Introduction. This research & exchange programme will survey current arts and humanities (a&h) research and practice in the UK and Netherlands (NL) in relation to low lying intertidal and littoral landscapes (ITLLs) and the communities who live and work with them. It will bring these together to exchange and develop conceptual and thematic approaches to living (within) dynamic, changing and rhythmic environments which are at risk, but also hold high value in natural and cultural heritage for the broader community. The project will be based upon case studies of the Severn Estuary (SE) and the Wadden Sea (WS), two of the most important intertidal landscapes in the world. The intention is to establish an international a&h community dedicated to ITLLs which will sustain beyond the project and extend to other areas across the world. The proposed research exchange is centred on the University of the West of England (UWE) UK and the University of Groningen (RUG) NL, (with other UK, NL and beyond participants). It addresses the ‘Sustainable Communities in a Changing World’ theme of the call. ITLLs have always been changing and unsettled – routinely, through a series of rhythmic daily, monthly and seasonal cycles, and also in other ways through erosion, deposition and development. There are major points of uncertainty and contestation about these kinds of landscapes in terms of conflicting forms of value, use and management and differentiated risk and benefit between (sections of) communities and a range of stakeholders. All this impacts on how very important cultural (and natural) heritage is managed for the future, in relation to development and risk management.
By addressing how communities have lived with rich, dynamic, rhythmic and fragile landscapes such as ITLLs and the risks they bring, and how a&h researchers and practitioners have responded to such landscapes and social interaction with them, the project will create wider insights into notions of ‘Sustainable Communities in a Changing World’. The project addresses how a&h practitioners can come together to help communities and local stakeholders develop new narratives of shared (i.e. locally, globally, future generations) heritage/risk. What can we learn from those living/working with these fragile and dynamic landscapes? What wider lessons can be learnt for a&h communities, and society more widely, particularly in the face of climate change and other environmental and economic challenges?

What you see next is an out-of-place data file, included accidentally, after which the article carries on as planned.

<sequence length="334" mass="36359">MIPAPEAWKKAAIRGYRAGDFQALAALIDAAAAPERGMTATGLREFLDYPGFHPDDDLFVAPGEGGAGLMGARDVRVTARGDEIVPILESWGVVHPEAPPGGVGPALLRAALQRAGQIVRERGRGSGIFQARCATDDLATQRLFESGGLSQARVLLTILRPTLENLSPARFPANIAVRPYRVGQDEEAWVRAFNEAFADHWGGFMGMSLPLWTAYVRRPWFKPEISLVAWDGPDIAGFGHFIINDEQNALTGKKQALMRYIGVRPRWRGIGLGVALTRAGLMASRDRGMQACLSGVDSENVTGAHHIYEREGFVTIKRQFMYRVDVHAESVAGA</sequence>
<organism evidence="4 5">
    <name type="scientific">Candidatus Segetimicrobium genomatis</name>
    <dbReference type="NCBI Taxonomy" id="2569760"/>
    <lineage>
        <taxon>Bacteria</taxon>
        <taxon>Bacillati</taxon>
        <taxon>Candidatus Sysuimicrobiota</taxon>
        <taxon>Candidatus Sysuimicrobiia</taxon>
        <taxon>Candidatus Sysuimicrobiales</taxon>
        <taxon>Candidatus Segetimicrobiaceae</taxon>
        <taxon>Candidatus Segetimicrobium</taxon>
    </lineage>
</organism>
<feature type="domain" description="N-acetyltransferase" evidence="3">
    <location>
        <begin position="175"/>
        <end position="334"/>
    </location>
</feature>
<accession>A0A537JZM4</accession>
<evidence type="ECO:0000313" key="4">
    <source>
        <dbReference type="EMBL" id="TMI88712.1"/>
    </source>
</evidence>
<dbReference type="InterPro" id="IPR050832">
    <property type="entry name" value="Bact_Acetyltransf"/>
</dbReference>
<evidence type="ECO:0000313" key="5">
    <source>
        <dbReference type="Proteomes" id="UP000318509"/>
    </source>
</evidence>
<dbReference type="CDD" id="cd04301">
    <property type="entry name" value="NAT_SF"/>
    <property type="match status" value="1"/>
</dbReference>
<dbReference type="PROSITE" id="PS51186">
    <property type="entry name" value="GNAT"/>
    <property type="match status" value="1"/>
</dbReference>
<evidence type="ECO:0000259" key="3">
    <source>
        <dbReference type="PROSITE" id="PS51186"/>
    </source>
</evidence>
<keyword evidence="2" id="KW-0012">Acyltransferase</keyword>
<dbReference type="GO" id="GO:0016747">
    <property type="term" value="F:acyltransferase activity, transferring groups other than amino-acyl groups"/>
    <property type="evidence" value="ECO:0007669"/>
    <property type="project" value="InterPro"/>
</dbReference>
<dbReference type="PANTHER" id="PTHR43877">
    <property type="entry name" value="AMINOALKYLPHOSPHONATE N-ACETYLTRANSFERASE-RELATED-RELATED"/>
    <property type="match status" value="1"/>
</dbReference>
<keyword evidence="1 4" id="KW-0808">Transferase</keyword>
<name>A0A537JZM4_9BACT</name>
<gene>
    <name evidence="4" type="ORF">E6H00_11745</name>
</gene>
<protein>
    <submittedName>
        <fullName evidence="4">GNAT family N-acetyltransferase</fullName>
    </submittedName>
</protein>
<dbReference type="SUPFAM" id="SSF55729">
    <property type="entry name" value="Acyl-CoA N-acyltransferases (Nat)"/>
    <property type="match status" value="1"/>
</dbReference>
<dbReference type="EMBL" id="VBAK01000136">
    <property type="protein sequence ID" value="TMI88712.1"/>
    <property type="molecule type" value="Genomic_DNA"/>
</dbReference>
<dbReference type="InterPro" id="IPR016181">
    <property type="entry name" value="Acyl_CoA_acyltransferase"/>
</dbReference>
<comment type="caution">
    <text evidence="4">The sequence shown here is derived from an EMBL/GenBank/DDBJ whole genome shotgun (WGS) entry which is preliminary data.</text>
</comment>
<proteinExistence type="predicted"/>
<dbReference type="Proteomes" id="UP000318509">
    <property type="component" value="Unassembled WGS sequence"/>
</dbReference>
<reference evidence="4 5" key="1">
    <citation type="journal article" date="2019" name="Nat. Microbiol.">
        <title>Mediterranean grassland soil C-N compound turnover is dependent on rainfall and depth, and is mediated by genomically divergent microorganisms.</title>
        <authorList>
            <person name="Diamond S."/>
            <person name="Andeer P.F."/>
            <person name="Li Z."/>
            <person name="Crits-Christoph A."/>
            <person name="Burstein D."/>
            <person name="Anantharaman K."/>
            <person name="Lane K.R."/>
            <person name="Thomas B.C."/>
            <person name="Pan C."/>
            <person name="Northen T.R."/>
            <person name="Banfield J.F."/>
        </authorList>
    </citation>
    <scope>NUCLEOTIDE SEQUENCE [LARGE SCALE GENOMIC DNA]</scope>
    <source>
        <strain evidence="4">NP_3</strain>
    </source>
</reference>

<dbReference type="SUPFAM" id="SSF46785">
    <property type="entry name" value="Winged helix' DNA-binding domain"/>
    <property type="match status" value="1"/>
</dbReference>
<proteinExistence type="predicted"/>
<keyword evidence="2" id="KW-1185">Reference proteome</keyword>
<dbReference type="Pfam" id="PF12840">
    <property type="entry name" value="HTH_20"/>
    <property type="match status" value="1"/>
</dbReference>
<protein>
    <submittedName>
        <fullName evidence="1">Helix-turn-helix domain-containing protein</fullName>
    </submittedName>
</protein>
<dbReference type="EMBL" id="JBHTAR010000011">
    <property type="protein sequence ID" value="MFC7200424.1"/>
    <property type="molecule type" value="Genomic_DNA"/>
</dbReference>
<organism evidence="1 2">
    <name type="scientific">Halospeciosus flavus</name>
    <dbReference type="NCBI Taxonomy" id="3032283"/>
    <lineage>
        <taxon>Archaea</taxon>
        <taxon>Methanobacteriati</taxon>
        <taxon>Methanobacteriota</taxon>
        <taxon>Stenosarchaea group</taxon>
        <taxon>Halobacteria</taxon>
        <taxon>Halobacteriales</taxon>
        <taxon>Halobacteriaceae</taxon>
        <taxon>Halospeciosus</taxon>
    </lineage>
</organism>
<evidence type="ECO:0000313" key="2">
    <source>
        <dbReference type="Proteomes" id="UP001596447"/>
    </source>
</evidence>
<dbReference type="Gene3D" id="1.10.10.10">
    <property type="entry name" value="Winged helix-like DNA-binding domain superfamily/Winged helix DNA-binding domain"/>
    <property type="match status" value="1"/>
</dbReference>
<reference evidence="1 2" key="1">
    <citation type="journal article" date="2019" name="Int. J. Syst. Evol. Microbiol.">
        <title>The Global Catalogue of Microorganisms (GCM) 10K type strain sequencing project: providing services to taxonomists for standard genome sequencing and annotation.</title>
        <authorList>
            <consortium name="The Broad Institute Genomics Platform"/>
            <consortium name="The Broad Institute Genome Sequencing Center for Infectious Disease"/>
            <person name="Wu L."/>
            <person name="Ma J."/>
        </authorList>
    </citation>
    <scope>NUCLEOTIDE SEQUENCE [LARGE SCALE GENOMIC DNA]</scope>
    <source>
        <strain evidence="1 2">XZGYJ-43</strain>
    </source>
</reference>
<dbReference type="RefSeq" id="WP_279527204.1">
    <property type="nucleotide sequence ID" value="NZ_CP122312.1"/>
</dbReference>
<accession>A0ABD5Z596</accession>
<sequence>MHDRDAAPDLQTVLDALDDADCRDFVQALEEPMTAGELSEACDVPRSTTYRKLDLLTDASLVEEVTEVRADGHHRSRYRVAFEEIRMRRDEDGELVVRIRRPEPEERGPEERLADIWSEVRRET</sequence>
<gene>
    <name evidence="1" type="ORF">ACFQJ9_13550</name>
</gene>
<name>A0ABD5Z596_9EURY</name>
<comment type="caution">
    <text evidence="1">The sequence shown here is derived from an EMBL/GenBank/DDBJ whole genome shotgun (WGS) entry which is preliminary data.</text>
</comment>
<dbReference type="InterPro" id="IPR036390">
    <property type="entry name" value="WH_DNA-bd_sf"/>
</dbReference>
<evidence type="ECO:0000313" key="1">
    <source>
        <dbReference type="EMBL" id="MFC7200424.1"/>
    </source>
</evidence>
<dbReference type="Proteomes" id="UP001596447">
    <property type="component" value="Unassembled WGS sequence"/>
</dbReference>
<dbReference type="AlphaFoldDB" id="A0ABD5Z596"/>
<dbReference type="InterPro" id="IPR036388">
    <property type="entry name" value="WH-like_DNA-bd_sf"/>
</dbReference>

Rationale and Research Context. The UK and NL contain some of the most importanttidally dynamic, and most developed low lying, and defended-from-the sea areas in the world. ITLLs are hugely important for a range of eco-social reasons but are at risk from development pressure (industrial, tourist, energy production, reclamation, resource extraction and impoundment), climate change induced sea level rise and/or excessive erosion (e.g. by storm surges), and also divergence, fragmentation and conflict in governance terms. (Both case study areas span national and local govt. boundaries, and marine management zone boundaries). Both the SE and WS are complex, dynamic, rhythmic and fragile landscapes containing rich ecological heritage – protected by a range of designations (SSSI, Ramsar, Natura 2000, World Heritage) – and cultural heritage (archaeological, heritages of landscape management, marine technology, fishing cultures, harvesting, recreation).
Both are wildernesses yet are located in highly developed, densely populated countries, the SE having large urban centres around its shores, the WS being slightly more ‘rural’. In both cases, coastal communities have ‘lived with tides’ and with the risk of flooding, particularly at high tides and times of storm surges. Such risks, and questions of living with the sea and tides, are now particularly pressing due to prospects of climate change induced sea level rise. Conflicts arise as a result of different uses of, and values ascribed to, such landscapes. Thus far, there has been limited scope to fully address the perception and role of values that impact on how we live with these landscapes now and into the future. The economic/ industrial uses of the WS, for example, have been subject to significant emotional discussions, but it is precisely the role of emotional attachment which remains underexplored.
This research exchange will bring together UK ,NL (and beyond) a&h researchers artists, and other stakeholders with interests in ITLLs, in order to revive and expand discourses about these from a multi-disciplinary perspective. The envisaged outcomes will be